Gallery: The Human Water Pump Harvests Kinetic Energy


Gunwook Nam’s Human Pump is a clever solution to the world’s water crisis that captures kinetic energy generated from human foot traffic and uses it to power a system of pumps that bring fresh drinking water to the surface in a playful, dramatic and life-saving waterfall. One of three winners in the Re:construct competition sponsored by San Fransisco’s Urban Re:Vision, the project is a brilliant example of socially responsible design targeted towards communities without easy access to water.

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  1. budweiser_072000 August 6, 2011 at 9:15 am

    thats a cool concept idea but i cant imagine it getting made any time soon which is a shame, for more info on kinetic energy try here – kinetic energy

  2. zackaders May 27, 2009 at 3:36 pm

    how does it work? It is highly unlikely the suggested Piezokinetic technology (MIT) would handle the energy load required… not to mention the multimillion dollar price tag.

    Agreed, very bad look for that jury

  3. janice January 14, 2009 at 8:59 pm

    what a great invention…….i hope you will post the whole document of the invention…

  4. hughmama October 29, 2008 at 4:20 pm

    Going to have to agree with gregb on this one. What is it with competition juries lately?
    After that ridiculous (and ugly) business card read won the supreme red dot award too. It’s a long road back to reputability from there.
    This concept is like a bunch of feel-good western design wank thinking crammed together and given a pretty picture.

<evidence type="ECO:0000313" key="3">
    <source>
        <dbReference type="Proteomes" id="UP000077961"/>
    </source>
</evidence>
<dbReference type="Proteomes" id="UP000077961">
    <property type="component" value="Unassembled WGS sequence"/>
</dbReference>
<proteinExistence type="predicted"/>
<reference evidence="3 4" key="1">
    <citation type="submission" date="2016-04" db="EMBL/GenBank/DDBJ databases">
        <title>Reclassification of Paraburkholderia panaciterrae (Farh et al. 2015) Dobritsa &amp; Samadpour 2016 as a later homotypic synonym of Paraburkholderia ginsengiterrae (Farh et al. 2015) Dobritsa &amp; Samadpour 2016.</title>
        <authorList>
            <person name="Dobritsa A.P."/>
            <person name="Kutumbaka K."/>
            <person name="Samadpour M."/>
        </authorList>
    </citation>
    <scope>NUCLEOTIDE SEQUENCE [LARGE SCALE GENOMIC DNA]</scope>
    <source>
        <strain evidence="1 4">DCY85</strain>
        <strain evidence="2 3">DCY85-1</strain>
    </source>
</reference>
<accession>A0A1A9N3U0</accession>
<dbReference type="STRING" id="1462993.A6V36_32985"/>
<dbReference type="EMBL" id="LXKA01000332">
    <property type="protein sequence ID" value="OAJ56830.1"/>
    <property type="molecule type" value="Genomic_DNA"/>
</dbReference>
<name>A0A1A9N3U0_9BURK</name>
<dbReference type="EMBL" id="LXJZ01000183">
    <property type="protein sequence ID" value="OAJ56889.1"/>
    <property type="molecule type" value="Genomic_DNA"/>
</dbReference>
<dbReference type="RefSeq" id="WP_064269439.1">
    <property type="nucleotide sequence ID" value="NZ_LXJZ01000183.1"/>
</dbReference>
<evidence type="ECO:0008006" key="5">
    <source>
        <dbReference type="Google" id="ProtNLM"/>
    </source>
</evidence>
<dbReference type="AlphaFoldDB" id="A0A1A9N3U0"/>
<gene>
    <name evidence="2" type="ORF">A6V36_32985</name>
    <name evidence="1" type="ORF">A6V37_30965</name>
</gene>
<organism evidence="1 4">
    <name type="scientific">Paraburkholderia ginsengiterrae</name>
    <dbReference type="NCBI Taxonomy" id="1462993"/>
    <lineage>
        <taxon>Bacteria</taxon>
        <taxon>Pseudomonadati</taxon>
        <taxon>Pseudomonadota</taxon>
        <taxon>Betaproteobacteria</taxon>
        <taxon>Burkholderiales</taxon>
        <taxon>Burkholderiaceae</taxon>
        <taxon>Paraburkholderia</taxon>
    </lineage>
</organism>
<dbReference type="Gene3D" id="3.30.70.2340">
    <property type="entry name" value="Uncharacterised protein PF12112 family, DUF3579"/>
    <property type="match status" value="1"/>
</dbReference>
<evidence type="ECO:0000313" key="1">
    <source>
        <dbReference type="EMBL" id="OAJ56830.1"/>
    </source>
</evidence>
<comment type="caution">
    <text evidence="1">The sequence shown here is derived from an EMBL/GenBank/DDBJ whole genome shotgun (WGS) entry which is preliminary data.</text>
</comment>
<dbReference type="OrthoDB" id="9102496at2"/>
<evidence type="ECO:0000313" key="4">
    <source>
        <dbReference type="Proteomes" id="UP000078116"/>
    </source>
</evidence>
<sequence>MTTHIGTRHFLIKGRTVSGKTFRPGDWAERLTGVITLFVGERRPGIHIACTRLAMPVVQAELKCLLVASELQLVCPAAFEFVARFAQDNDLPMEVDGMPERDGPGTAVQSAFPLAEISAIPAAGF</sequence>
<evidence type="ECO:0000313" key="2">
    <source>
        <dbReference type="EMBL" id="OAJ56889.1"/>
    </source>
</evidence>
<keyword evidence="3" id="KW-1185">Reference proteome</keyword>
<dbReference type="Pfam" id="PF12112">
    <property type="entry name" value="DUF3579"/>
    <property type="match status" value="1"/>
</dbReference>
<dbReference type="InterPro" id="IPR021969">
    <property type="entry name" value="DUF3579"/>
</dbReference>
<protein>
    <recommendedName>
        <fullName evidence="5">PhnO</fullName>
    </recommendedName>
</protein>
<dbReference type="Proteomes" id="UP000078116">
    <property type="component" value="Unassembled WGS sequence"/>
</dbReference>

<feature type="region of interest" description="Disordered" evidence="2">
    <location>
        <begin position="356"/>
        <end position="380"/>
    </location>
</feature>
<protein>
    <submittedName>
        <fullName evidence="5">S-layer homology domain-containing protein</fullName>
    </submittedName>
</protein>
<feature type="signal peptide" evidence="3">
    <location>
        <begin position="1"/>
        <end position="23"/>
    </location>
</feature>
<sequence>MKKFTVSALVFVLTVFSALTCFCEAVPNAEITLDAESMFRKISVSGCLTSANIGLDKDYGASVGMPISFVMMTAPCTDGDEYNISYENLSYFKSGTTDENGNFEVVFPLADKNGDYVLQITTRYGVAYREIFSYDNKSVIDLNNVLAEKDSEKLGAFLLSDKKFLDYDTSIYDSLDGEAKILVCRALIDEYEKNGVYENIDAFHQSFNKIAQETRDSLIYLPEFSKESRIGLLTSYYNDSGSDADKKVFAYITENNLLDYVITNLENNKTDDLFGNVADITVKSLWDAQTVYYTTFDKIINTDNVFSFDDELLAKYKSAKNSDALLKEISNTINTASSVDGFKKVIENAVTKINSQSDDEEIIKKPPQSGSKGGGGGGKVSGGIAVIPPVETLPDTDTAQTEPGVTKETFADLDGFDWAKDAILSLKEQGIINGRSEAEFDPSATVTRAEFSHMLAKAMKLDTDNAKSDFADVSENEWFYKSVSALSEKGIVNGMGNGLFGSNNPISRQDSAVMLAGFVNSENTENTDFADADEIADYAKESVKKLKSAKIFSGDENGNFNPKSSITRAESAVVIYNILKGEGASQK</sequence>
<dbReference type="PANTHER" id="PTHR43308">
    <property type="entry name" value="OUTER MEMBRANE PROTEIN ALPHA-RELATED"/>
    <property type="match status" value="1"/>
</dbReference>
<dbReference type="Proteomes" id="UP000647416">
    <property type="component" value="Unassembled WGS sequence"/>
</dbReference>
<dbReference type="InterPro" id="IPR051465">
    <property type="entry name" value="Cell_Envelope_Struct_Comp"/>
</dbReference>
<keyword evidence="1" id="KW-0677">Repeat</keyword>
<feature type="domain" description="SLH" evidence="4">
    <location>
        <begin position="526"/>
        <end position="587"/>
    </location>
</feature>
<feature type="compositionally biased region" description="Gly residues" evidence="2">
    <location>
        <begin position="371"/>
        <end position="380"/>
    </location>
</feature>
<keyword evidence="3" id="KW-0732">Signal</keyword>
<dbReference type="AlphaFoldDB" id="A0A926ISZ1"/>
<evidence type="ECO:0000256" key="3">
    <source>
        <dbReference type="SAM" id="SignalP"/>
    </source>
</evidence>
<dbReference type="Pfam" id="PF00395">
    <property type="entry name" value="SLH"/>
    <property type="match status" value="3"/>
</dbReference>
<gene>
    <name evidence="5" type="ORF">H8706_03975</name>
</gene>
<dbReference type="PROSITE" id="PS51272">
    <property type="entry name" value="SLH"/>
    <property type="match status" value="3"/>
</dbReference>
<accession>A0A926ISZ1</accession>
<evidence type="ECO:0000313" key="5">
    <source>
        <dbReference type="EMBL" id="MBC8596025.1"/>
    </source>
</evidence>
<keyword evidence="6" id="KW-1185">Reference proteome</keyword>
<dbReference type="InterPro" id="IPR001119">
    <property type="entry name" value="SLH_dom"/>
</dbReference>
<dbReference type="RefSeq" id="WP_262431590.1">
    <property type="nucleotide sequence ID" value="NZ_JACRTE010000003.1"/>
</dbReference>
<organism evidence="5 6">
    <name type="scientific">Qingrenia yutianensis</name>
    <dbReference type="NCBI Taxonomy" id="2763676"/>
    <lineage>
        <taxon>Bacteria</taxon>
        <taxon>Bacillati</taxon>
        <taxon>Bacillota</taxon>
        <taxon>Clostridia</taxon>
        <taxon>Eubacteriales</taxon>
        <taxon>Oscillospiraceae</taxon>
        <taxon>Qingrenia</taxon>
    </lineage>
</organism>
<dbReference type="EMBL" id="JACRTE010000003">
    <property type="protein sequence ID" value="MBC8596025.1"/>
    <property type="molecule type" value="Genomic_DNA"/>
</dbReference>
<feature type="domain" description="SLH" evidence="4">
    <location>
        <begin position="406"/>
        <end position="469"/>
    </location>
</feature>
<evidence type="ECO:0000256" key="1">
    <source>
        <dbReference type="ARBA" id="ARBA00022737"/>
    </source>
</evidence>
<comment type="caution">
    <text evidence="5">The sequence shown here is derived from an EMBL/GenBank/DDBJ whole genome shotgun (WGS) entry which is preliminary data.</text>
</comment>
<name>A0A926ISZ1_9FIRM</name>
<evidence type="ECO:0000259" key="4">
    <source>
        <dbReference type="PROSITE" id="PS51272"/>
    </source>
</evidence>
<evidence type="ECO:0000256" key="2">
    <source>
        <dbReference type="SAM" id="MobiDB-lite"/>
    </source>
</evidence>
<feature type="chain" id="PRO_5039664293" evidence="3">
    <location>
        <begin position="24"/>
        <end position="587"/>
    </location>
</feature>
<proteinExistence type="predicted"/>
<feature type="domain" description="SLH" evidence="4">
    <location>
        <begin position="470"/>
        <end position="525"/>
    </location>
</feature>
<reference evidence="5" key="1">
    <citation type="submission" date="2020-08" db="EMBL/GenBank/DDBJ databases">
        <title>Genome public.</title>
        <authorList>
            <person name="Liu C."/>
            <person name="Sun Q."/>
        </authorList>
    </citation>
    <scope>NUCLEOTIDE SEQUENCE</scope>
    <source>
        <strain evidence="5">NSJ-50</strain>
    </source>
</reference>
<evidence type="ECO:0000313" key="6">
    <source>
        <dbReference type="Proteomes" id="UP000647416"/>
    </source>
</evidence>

5. gregb October 21, 2008 at 1:28 pm

    Well, you simply can’t wish an idea like this into reality. Especially when drinkable water supply isn’t a matter of design aesthetics, but of life and death. There simply isn’t enough power generated by walking across a bridge- period. (The MIT project is at best a concept- it’s not even a working system that could function in a desert with heat, rain, sand and scavengers). And this is also an expensive solution. People are DYING in Africa, and you could install 100 working hand or animal powered pumps for the cost of this folly.

    Its one thing to give prizes to dance floors or train terminals- just more noise in the system. But the jury should be ashamed of themselves for this choice.

  6. Steve N. Lee October 21, 2008 at 2:52 am

    This sounds a cool idea, but I don’t get it.

    If the technology is so ready available and, though I may be reading too much into what’s said above, relatively cost effective, why aren’t we employing such technology in our towns and cities right now? Imagine the enormous costs of lighting everywhere we live – now imagine how many people walk through out cities every single day. Why aren’t we capturing this energy? If it’s so easy, wouldn’t this be a major step towards cutting emissions and developing a sustainable lifestyle?

    Yes, I’ve seen the phone chargers and the dancefloor, but, especially the latter, I’ve always thought they were quite gimmicky and didn’t really believe they could make a valuable contribution to sustainability. But this post implies there are vast untapped resources. Let’s hope it’s right. And let’s hope we get to see the technology spread across our urban landscapes wherever possible.

    Steve N. Lee
    author of eco-blog
    and suspense thriller ‘What if…?’

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